Mohsin defends Misbah's safety-first approach

Misbah-ul-Haq could only make 20 AFP

Mohsin Khan, the acting Pakistan coach, has come out in defence of captain Misbah-ul-Haq's tactics that have been perceived as defensive by some, saying that his safety-first approach is due to the fear of failure. Misbah, 37, was handed the reins after the spot-fixing controversy, and while his methods did not always make for attractive cricket, they shephered Pakistan through one of their most successful years across formats.

"I think you have to understand that at his age he still worries about the fact that if he fails in one or two matches the critics will be after him and he could be dropped," Mohsin said in an exclusive interview with television channel Geo Super. "That is why he at times tends to play it safe. But he has gained in confidence as a captain, and I have been trying to tell him to not think about these things and just focus on doing what he is doing best at the moment: leading the team by example."

Misbah's stint as captain began with a tough Test assignment late last year against South Africa in the UAE. Few gave the depleted Pakistan side - sans Salman Butt, Mohammad Amir and Mohammad Asif - a chance, but they held South Africa to a creditable 0-0 draw. Misbah then oversaw a 1-0 Test series win in New Zealand, and played an integral part in the ODI series triumph on the same tour, under Shahid Afridi's captaincy.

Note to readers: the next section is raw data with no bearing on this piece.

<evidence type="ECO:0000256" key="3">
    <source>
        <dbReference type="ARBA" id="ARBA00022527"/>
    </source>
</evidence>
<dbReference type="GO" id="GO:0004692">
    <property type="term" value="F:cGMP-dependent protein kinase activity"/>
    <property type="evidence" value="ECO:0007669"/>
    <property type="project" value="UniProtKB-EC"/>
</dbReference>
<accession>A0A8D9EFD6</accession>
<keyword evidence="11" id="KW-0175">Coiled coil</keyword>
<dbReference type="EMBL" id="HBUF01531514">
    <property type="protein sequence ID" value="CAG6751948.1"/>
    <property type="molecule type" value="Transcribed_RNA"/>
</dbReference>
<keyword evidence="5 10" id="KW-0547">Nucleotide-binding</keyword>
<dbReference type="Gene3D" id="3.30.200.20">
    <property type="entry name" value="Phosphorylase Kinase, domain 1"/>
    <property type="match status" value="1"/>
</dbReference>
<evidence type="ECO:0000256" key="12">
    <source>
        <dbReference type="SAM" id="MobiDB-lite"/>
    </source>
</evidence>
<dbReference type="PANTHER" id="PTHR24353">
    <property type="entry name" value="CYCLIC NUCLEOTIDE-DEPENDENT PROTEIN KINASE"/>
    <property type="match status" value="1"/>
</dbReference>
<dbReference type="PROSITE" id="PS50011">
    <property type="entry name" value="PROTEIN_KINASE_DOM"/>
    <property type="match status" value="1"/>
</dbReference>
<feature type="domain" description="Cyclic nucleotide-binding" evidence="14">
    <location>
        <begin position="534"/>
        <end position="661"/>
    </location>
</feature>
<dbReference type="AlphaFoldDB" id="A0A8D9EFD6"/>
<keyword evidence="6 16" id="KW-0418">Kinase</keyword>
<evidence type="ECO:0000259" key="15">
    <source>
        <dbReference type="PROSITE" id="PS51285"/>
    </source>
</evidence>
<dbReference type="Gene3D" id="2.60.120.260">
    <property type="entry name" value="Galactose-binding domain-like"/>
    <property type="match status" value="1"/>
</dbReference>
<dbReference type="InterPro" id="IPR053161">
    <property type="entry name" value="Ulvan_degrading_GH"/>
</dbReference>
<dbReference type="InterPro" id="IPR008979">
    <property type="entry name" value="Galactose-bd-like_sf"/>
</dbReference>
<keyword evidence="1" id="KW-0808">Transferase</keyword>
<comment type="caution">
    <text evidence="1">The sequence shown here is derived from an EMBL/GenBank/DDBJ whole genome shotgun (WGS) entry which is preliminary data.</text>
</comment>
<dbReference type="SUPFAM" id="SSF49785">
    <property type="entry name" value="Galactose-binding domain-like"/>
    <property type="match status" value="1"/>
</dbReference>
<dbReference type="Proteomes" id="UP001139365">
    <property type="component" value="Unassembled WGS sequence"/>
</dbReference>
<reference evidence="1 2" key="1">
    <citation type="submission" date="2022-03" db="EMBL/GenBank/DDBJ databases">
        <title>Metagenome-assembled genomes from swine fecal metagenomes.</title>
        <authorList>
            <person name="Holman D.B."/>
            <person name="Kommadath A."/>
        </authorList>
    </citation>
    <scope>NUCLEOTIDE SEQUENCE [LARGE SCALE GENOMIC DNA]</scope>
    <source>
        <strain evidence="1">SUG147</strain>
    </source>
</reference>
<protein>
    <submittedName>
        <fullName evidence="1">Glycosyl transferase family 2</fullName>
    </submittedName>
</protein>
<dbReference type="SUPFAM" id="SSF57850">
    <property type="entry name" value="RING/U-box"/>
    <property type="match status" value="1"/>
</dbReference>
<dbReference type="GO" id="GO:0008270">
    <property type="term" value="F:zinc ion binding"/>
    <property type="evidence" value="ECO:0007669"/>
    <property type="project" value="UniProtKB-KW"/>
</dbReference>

Pakistan exceeded expectations to reach the World Cup semi-finals, and continued with their winning ways in the West Indies, though Shahid Afridi had a fall-out with the team management. Pakistan won the one-day leg and came back to square the Tests 1-1. After that tour, Misbah was handed the reins of the limited-overs side as well, and led Pakistan to victories in all formats against Zimbabwe, Sri Lanka and Bangladesh.

The winning run in Tests was set up by the solid, if unexciting, methods of Taufeeq Umar, Younis Khan, Azhar Ali and Misbah himself, with Mohammad Hafeez the only free-flowing scorer in the top order.

Mohsin was full of praise for Misbah's leadership methods. "I think Misbah is an intelligent player and composed captain, and he communicates well with the players. He has also quickly picked up the confidence to push for victories, plus he is batting extremely well. I tell him to just go out and get runs and don't waste any innings. He has served Pakistan cricket very well."

Mohsin also explained that his role as coach was to focus on the mental aspect of the game and ensure he got the maximum out of the side, rather than spoon-feed his players on the skills front. "I think I have got along well with the players in the team. People need to understand that nowadays the job of a coach is to mentally make his players stronger, and just guide them and discuss strategies with them. A coach is a planner. I don't think you can teach anything more in batting terms to Misbah or Younis at this stage.

"I have told the players that being professionals we are also supposed to deliver; no compromises on that. My mantra is to give your 100% on the field; win or lose, that is part of the sport. Millions of people pray for our success and we shouldn't let them feel we let them down or didn't try hard enough."